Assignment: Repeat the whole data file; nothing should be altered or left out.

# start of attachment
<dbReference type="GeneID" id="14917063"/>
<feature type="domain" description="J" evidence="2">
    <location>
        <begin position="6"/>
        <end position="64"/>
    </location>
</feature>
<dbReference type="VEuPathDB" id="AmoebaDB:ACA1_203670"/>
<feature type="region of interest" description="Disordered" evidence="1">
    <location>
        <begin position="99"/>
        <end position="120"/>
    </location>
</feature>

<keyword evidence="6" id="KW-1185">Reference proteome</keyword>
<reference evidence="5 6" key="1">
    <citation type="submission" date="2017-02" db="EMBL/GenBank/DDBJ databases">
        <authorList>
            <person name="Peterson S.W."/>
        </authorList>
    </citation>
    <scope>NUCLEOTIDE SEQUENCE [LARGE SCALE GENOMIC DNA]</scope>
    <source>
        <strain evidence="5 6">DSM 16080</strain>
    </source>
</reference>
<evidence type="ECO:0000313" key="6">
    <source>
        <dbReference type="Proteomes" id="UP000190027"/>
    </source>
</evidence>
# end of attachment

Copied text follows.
<dbReference type="GeneID" id="14917063"/>
<feature type="domain" description="J" evidence="2">
    <location>
        <begin position="6"/>
        <end position="64"/>
    </location>
</feature>
<dbReference type="VEuPathDB" id="AmoebaDB:ACA1_203670"/>
<feature type="region of interest" description="Disordered" evidence="1">
    <location>
        <begin position="99"/>
        <end position="120"/>
    </location>
</feature>

<keyword evidence="6" id="KW-1185">Reference proteome</keyword>
<reference evidence="5 6" key="1">
    <citation type="submission" date="2017-02" db="EMBL/GenBank/DDBJ databases">
        <authorList>
            <person name="Peterson S.W."/>
        </authorList>
    </citation>
    <scope>NUCLEOTIDE SEQUENCE [LARGE SCALE GENOMIC DNA]</scope>
    <source>
        <strain evidence="5 6">DSM 16080</strain>
    </source>
</reference>
<evidence type="ECO:0000313" key="6">
    <source>
        <dbReference type="Proteomes" id="UP000190027"/>
    </source>
</evidence>